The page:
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|=== 4 August 2010 ===||=== 4 August 2010 ===|
|-||I've put up a tarball of the new Windows build system on the [http://www.vips.ecs.soton.ac.uk/supported/7.22/win32 supported download area].||+||I've put up a tarball of the new Windows build system on the [http://www.vips.ecs.soton.ac.uk/supported/7.22/win32 supported download area]. [[Build on windows]] has some instructions.|
|This system is based on [http://live.gnome.org/Jhbuild jhbuild] and can build the whole of nip2, including some pre-compiled dependencies and some that have to built from source, and some that need patching, in a single command. There are a couple of extra scripts which strip the build area down and make a setup.exe install as well.||This system is based on [http://live.gnome.org/Jhbuild jhbuild] and can build the whole of nip2, including some pre-compiled dependencies and some that have to built from source, and some that need patching, in a single command. There are a couple of extra scripts which strip the build area down and make a setup.exe install as well.|
Revision as of 15:30, 4 August 2010
4 August 2010
This system is based on jhbuild and can build the whole of nip2, including some pre-compiled dependencies and some that have to built from source, and some that need patching, in a single command. There are a couple of extra scripts which strip the build area down and make a setup.exe install as well.
Hopefully, we'll have a OS X binary built with almost the same system very soon as well.
31 July 2010
vips-7.23 has picked up it's first few features.
Tim Elliott has contributed a
im_vips2bufpng(), a function that can output a PNG image to a memory buffer. This is useful in web programming: a script can output an image directly to the client without having to go through the filesystem. He has a Ruby binding in preparation as well.
vips has a new open mode which opens via a disc file. At the moment, when you open a large image in a format which does not support random access (such as JPEG), the image is uncompressed to memory and then processed from that. So for example:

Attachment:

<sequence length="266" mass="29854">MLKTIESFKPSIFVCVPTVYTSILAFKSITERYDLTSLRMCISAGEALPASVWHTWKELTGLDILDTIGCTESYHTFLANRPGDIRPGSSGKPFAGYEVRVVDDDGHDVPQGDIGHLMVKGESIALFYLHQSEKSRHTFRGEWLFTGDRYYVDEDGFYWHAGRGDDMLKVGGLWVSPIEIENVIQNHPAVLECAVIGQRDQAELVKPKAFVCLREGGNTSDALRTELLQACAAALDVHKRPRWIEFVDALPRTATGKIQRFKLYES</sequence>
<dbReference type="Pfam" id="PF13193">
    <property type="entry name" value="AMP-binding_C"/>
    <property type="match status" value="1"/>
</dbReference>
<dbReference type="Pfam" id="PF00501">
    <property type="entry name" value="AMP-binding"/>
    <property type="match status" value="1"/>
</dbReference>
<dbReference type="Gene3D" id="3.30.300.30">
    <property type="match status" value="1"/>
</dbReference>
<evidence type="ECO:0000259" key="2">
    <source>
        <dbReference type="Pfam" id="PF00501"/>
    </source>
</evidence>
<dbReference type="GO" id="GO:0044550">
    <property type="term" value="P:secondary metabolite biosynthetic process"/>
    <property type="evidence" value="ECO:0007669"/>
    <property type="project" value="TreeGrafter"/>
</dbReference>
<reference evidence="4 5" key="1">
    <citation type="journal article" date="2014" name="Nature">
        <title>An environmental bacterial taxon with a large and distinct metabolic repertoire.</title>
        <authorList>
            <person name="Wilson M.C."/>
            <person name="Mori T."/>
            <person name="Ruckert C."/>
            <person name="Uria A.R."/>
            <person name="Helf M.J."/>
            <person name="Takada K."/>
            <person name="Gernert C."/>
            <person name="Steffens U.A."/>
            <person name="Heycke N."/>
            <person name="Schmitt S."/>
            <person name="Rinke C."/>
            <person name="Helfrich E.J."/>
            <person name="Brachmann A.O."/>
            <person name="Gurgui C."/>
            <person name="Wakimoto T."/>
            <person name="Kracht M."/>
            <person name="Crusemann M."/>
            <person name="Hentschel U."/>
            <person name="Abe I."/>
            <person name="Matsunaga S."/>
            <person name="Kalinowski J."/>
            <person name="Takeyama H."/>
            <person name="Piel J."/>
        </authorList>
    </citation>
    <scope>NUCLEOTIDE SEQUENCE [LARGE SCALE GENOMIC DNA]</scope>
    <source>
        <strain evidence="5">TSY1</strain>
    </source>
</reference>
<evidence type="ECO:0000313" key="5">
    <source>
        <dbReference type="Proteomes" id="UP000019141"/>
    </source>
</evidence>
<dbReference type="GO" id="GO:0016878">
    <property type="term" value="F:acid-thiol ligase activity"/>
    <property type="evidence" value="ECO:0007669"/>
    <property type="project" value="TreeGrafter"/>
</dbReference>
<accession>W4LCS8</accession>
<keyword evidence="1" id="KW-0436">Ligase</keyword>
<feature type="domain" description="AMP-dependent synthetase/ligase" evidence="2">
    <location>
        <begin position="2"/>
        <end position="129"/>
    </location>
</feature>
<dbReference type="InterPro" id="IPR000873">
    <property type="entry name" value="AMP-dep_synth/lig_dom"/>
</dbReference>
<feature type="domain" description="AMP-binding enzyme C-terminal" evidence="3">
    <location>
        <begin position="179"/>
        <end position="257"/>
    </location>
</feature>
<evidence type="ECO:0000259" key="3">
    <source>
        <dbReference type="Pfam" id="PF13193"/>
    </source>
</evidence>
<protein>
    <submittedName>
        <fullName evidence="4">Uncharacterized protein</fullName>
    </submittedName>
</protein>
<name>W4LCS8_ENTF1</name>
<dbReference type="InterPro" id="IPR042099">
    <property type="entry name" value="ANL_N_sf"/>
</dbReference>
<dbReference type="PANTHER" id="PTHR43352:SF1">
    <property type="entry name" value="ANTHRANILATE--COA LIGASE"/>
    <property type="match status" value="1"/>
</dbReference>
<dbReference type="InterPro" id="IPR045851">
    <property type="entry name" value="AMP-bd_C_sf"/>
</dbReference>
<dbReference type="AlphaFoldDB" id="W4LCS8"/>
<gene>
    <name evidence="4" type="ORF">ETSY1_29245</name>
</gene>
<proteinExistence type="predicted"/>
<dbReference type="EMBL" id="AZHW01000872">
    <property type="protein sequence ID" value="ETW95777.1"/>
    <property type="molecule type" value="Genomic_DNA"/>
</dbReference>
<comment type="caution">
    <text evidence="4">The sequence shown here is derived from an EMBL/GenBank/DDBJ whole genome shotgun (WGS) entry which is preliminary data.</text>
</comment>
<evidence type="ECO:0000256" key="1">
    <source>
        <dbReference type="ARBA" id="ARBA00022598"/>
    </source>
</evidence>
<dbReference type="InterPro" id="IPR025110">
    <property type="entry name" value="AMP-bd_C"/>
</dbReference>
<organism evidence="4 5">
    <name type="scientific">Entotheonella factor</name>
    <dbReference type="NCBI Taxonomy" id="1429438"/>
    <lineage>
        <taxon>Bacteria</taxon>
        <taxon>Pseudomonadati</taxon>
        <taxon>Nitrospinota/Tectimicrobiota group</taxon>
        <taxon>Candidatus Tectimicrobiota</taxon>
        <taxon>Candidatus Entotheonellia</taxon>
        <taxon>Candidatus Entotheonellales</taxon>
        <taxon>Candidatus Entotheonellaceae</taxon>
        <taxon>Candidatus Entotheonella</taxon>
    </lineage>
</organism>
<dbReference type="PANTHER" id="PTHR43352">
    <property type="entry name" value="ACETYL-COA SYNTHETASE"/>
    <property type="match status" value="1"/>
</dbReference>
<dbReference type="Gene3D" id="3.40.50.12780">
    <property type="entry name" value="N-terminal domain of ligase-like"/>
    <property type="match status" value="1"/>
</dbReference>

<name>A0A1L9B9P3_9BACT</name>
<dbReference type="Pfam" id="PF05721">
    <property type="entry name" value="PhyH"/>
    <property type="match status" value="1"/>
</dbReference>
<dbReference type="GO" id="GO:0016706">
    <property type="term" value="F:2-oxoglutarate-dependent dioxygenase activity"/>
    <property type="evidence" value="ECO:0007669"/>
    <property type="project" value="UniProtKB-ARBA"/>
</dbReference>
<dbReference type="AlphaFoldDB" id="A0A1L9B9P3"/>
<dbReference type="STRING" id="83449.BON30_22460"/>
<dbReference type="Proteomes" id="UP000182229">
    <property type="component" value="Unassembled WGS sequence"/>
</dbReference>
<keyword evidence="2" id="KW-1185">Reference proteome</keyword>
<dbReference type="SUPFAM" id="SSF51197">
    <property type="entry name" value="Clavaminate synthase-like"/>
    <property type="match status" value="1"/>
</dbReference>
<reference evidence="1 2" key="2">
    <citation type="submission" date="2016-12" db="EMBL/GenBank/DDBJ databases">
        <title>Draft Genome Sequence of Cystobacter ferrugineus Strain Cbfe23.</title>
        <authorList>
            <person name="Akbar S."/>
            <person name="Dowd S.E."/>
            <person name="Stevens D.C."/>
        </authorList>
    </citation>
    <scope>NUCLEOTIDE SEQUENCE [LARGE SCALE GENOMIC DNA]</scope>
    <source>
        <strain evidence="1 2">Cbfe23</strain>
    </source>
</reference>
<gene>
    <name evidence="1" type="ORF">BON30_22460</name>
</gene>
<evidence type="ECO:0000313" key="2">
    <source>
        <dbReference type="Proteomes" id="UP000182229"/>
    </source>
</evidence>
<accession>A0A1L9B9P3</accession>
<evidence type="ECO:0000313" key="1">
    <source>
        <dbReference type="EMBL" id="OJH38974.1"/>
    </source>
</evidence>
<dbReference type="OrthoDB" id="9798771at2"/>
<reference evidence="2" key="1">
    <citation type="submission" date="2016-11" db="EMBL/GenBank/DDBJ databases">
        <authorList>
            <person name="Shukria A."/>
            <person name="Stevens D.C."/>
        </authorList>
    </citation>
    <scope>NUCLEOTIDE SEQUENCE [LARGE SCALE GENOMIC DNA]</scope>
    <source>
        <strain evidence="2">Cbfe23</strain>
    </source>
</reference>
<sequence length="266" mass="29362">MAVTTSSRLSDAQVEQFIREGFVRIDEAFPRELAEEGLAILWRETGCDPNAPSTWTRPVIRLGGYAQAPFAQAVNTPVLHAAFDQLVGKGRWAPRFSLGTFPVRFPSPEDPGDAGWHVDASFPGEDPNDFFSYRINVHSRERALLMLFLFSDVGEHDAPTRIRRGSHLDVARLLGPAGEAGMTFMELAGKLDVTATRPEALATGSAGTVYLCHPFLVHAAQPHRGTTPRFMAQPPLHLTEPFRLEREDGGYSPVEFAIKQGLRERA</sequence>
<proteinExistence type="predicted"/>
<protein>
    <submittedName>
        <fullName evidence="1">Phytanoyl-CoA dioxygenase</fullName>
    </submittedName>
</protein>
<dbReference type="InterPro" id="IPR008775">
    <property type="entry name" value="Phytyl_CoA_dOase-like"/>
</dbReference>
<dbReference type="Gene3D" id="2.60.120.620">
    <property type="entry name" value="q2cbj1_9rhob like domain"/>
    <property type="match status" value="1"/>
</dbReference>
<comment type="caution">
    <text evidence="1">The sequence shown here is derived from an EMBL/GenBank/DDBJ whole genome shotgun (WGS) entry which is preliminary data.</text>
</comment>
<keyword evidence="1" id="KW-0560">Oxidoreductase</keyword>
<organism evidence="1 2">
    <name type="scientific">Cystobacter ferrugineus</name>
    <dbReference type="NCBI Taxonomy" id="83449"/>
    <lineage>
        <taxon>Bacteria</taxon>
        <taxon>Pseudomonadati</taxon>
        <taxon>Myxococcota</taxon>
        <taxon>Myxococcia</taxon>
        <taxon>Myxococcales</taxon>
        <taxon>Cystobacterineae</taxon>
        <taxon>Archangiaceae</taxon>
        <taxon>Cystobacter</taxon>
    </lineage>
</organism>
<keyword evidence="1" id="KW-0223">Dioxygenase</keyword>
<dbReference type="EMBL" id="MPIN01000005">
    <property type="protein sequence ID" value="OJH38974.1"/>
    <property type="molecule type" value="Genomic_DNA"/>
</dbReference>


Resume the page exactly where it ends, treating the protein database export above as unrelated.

time vips im_rot180 wtc.jpg wtc90.png real 0m49.1s user 0m48.1s sys 0m0.5s peak RES 310mb
where wtc.jpg is a 10,000 x 10,000 pixel RGB image, and
im_rot180 does a 180 degree rotate, is processed like this:
- vips allocates a large memory buffer (300MB in this case) and runs
im_jpeg2vips()into this buffer.
- vips creates a "p" virtual image and runs
im_rot180()from the memory image into the virtual image.
- Finally, it runs
im_vips2png()from the virtual image to the output file name.
The problem here is that memory is limited and images can be very large. vips-7.23 has a new open mode, "rd", which is used everywhere. This mode allocates a temporary disc file and uncompresses to that rather than to memory.
Here's what you get now:
time vips im_rot180 wtc.jpg wtc90.png real 0m51.8s user 0m48.1s sys 0m1.1s peak RES 10mb
So higher systime, because of all the extra disc IO, but now there is very little memory use and there is no longer any filesize limit. You can use the
--vips-disc-threshold command-line flag and the
IM_DISC_THRESHOLD environment variable to turn the temp file feature on and off, see the docs for details.
26 May 2010
vips-7.22 is finally being prepared. A late addition has snuck in: we've been sent a translation to German by Chris Leick. We've fixed some problems in the i18n system and we now get:
$ LANG=de_DE.utf8 vips --help Aufruf: vips [OPTION …] - VIPS-Treiberprogramm Hilfeoptionen: -?, --help Hilfeoptionen anzeigen --help-all Alle Hilfeoptionen anzeigen --help-vips VIPS-Optionen anzeigen ......
19 April 2010
The new threading system is now everywhere in SVN trunk and the old one has been removed.
It really helps screen painting in nip2. The old repaint system could not scale beyond 4 processors and in practice never got more than about 3x faster. The new system should scale just as well as whole image calculation. If you have 4 or more processors (eg. a 2-core chip with hyperthreading, for example), you should see a good improvement.